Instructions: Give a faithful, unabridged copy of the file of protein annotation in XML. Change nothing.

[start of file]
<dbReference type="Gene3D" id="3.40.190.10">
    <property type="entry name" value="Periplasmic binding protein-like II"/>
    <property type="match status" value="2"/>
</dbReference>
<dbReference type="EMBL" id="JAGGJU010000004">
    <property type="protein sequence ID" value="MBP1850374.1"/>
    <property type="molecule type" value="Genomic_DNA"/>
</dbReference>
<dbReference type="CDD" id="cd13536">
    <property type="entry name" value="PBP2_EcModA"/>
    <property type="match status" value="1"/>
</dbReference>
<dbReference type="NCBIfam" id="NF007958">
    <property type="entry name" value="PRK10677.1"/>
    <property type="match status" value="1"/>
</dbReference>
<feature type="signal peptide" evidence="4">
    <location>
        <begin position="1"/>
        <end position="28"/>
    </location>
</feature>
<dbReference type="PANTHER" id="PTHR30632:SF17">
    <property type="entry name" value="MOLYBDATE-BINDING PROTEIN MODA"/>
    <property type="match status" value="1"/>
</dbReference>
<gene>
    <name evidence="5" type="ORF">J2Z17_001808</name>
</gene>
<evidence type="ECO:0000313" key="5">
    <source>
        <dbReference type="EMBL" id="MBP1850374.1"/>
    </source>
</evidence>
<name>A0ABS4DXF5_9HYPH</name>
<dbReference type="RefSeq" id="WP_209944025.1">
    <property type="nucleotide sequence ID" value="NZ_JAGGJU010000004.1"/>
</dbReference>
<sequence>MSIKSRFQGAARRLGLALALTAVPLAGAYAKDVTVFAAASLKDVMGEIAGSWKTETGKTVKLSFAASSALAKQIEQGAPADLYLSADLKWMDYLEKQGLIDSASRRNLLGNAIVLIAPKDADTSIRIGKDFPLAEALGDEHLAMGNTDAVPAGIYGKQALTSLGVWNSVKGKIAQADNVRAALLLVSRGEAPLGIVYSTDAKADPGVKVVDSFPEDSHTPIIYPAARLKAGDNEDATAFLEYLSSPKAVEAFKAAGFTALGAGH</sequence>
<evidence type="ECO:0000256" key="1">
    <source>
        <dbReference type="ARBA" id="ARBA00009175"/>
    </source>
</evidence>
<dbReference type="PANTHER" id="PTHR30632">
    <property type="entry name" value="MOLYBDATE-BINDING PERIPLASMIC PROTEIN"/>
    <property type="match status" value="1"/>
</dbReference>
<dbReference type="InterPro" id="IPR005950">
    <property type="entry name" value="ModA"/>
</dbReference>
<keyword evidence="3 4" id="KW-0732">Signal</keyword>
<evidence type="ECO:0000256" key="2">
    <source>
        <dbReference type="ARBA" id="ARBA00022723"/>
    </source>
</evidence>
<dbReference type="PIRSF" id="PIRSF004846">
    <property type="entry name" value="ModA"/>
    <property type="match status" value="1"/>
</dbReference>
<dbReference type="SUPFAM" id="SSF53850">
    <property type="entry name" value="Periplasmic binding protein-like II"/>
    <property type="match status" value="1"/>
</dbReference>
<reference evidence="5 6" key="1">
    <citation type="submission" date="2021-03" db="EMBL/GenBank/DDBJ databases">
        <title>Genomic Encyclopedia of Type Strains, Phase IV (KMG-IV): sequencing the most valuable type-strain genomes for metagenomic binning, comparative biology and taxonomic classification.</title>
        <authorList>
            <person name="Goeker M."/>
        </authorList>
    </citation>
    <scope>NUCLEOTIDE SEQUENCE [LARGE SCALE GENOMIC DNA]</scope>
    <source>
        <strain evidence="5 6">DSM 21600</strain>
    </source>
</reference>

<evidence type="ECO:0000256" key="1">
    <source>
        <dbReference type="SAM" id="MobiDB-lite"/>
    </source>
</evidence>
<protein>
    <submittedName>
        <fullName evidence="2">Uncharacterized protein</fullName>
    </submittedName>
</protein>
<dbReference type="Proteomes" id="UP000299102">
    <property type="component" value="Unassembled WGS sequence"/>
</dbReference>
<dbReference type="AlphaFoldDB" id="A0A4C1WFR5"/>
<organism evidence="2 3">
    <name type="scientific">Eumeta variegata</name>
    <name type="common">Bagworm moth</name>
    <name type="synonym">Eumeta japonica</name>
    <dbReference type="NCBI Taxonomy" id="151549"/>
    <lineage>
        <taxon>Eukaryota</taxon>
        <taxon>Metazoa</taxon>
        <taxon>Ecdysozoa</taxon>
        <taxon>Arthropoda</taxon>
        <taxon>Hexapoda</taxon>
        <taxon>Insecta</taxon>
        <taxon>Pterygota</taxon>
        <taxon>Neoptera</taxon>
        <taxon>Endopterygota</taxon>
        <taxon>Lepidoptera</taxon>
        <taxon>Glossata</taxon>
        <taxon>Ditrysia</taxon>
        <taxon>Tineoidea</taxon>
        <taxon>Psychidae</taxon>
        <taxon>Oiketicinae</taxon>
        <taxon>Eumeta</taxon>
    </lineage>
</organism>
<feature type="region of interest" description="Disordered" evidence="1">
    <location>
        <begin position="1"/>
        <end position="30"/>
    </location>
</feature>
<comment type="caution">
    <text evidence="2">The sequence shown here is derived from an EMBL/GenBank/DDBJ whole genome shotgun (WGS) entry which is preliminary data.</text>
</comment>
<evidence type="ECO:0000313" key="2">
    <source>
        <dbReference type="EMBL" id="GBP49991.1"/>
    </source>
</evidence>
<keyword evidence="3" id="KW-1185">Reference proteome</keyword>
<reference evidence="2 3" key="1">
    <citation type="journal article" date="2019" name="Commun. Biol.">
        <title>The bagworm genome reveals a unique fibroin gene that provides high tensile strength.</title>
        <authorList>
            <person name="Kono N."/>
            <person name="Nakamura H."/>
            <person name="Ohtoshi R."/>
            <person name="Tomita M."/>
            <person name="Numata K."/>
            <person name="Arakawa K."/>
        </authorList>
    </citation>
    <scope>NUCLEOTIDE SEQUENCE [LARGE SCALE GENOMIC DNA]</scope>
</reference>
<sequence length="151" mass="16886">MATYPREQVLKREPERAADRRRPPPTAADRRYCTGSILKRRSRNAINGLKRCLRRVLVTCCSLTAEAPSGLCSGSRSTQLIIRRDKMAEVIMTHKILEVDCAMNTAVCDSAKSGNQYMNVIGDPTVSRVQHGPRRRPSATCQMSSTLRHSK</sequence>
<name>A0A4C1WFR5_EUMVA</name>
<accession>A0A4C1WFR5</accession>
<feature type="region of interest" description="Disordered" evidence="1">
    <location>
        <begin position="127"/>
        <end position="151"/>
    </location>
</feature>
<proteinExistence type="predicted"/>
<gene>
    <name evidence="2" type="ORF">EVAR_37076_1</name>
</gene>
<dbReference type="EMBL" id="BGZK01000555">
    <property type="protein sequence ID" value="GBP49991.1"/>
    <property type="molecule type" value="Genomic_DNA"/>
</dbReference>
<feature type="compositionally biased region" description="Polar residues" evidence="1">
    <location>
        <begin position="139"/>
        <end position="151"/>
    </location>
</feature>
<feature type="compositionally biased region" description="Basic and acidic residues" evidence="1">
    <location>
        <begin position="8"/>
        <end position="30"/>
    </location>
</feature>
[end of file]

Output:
<dbReference type="Gene3D" id="3.40.190.10">
    <property type="entry name" value="Periplasmic binding protein-like II"/>
    <property type="match status" value="2"/>
</dbReference>
<dbReference type="EMBL" id="JAGGJU010000004">
    <property type="protein sequence ID" value="MBP1850374.1"/>
    <property type="molecule type" value="Genomic_DNA"/>
</dbReference>
<dbReference type="CDD" id="cd13536">
    <property type="entry name" value="PBP2_EcModA"/>
    <property type="match status" value="1"/>
</dbReference>
<dbReference type="NCBIfam" id="NF007958">
    <property type="entry name" value="PRK10677.1"/>
    <property type="match status" value="1"/>
</dbReference>
<feature type="signal peptide" evidence="4">
    <location>
        <begin position="1"/>
        <end position="28"/>
    </location>
</feature>
<dbReference type="PANTHER" id="PTHR30632:SF17">
    <property type="entry name" value="MOLYBDATE-BINDING PROTEIN MODA"/>
    <property type="match status" value="1"/>
</dbReference>
<gene>
    <name evidence="5" type="ORF">J2Z17_001808</name>
</gene>
<evidence type="ECO:0000313" key="5">
    <source>
        <dbReference type="EMBL" id="MBP1850374.1"/>
    </source>
</evidence>
<name>A0ABS4DXF5_9HYPH</name>
<dbReference type="RefSeq" id="WP_209944025.1">
    <property type="nucleotide sequence ID" value="NZ_JAGGJU010000004.1"/>
</dbReference>
<sequence>MSIKSRFQGAARRLGLALALTAVPLAGAYAKDVTVFAAASLKDVMGEIAGSWKTETGKTVKLSFAASSALAKQIEQGAPADLYLSADLKWMDYLEKQGLIDSASRRNLLGNAIVLIAPKDADTSIRIGKDFPLAEALGDEHLAMGNTDAVPAGIYGKQALTSLGVWNSVKGKIAQADNVRAALLLVSRGEAPLGIVYSTDAKADPGVKVVDSFPEDSHTPIIYPAARLKAGDNEDATAFLEYLSSPKAVEAFKAAGFTALGAGH</sequence>
<evidence type="ECO:0000256" key="1">
    <source>
        <dbReference type="ARBA" id="ARBA00009175"/>
    </source>
</evidence>
<dbReference type="PANTHER" id="PTHR30632">
    <property type="entry name" value="MOLYBDATE-BINDING PERIPLASMIC PROTEIN"/>
    <property type="match status" value="1"/>
</dbReference>
<dbReference type="InterPro" id="IPR005950">
    <property type="entry name" value="ModA"/>
</dbReference>
<keyword evidence="3 4" id="KW-0732">Signal</keyword>
<evidence type="ECO:0000256" key="2">
    <source>
        <dbReference type="ARBA" id="ARBA00022723"/>
    </source>
</evidence>
<dbReference type="PIRSF" id="PIRSF004846">
    <property type="entry name" value="ModA"/>
    <property type="match status" value="1"/>
</dbReference>
<dbReference type="SUPFAM" id="SSF53850">
    <property type="entry name" value="Periplasmic binding protein-like II"/>
    <property type="match status" value="1"/>
</dbReference>
<reference evidence="5 6" key="1">
    <citation type="submission" date="2021-03" db="EMBL/GenBank/DDBJ databases">
        <title>Genomic Encyclopedia of Type Strains, Phase IV (KMG-IV): sequencing the most valuable type-strain genomes for metagenomic binning, comparative biology and taxonomic classification.</title>
        <authorList>
            <person name="Goeker M."/>
        </authorList>
    </citation>
    <scope>NUCLEOTIDE SEQUENCE [LARGE SCALE GENOMIC DNA]</scope>
    <source>
        <strain evidence="5 6">DSM 21600</strain>
    </source>
</reference>

<evidence type="ECO:0000256" key="1">
    <source>
        <dbReference type="SAM" id="MobiDB-lite"/>
    </source>
</evidence>
<protein>
    <submittedName>
        <fullName evidence="2">Uncharacterized protein</fullName>
    </submittedName>
</protein>
<dbReference type="Proteomes" id="UP000299102">
    <property type="component" value="Unassembled WGS sequence"/>
</dbReference>
<dbReference type="AlphaFoldDB" id="A0A4C1WFR5"/>
<organism evidence="2 3">
    <name type="scientific">Eumeta variegata</name>
    <name type="common">Bagworm moth</name>
    <name type="synonym">Eumeta japonica</name>
    <dbReference type="NCBI Taxonomy" id="151549"/>
    <lineage>
        <taxon>Eukaryota</taxon>
        <taxon>Metazoa</taxon>
        <taxon>Ecdysozoa</taxon>
        <taxon>Arthropoda</taxon>
        <taxon>Hexapoda</taxon>
        <taxon>Insecta</taxon>
        <taxon>Pterygota</taxon>
        <taxon>Neoptera</taxon>
        <taxon>Endopterygota</taxon>
        <taxon>Lepidoptera</taxon>
        <taxon>Glossata</taxon>
        <taxon>Ditrysia</taxon>
        <taxon>Tineoidea</taxon>
        <taxon>Psychidae</taxon>
        <taxon>Oiketicinae</taxon>
        <taxon>Eumeta</taxon>
    </lineage>
</organism>
<feature type="region of interest" description="Disordered" evidence="1">
    <location>
        <begin position="1"/>
        <end position="30"/>
    </location>
</feature>
<comment type="caution">
    <text evidence="2">The sequence shown here is derived from an EMBL/GenBank/DDBJ whole genome shotgun (WGS) entry which is preliminary data.</text>
</comment>
<evidence type="ECO:0000313" key="2">
    <source>
        <dbReference type="EMBL" id="GBP49991.1"/>
    </source>
</evidence>
<keyword evidence="3" id="KW-1185">Reference proteome</keyword>
<reference evidence="2 3" key="1">
    <citation type="journal article" date="2019" name="Commun. Biol.">
        <title>The bagworm genome reveals a unique fibroin gene that provides high tensile strength.</title>
        <authorList>
            <person name="Kono N."/>
            <person name="Nakamura H."/>
            <person name="Ohtoshi R."/>
            <person name="Tomita M."/>
            <person name="Numata K."/>
            <person name="Arakawa K."/>
        </authorList>
    </citation>
    <scope>NUCLEOTIDE SEQUENCE [LARGE SCALE GENOMIC DNA]</scope>
</reference>
<sequence length="151" mass="16886">MATYPREQVLKREPERAADRRRPPPTAADRRYCTGSILKRRSRNAINGLKRCLRRVLVTCCSLTAEAPSGLCSGSRSTQLIIRRDKMAEVIMTHKILEVDCAMNTAVCDSAKSGNQYMNVIGDPTVSRVQHGPRRRPSATCQMSSTLRHSK</sequence>
<name>A0A4C1WFR5_EUMVA</name>
<accession>A0A4C1WFR5</accession>
<feature type="region of interest" description="Disordered" evidence="1">
    <location>
        <begin position="127"/>
        <end position="151"/>
    </location>
</feature>
<proteinExistence type="predicted"/>
<gene>
    <name evidence="2" type="ORF">EVAR_37076_1</name>
</gene>
<dbReference type="EMBL" id="BGZK01000555">
    <property type="protein sequence ID" value="GBP49991.1"/>
    <property type="molecule type" value="Genomic_DNA"/>
</dbReference>
<feature type="compositionally biased region" description="Polar residues" evidence="1">
    <location>
        <begin position="139"/>
        <end position="151"/>
    </location>
</feature>
<feature type="compositionally biased region" description="Basic and acidic residues" evidence="1">
    <location>
        <begin position="8"/>
        <end position="30"/>
    </location>
</feature>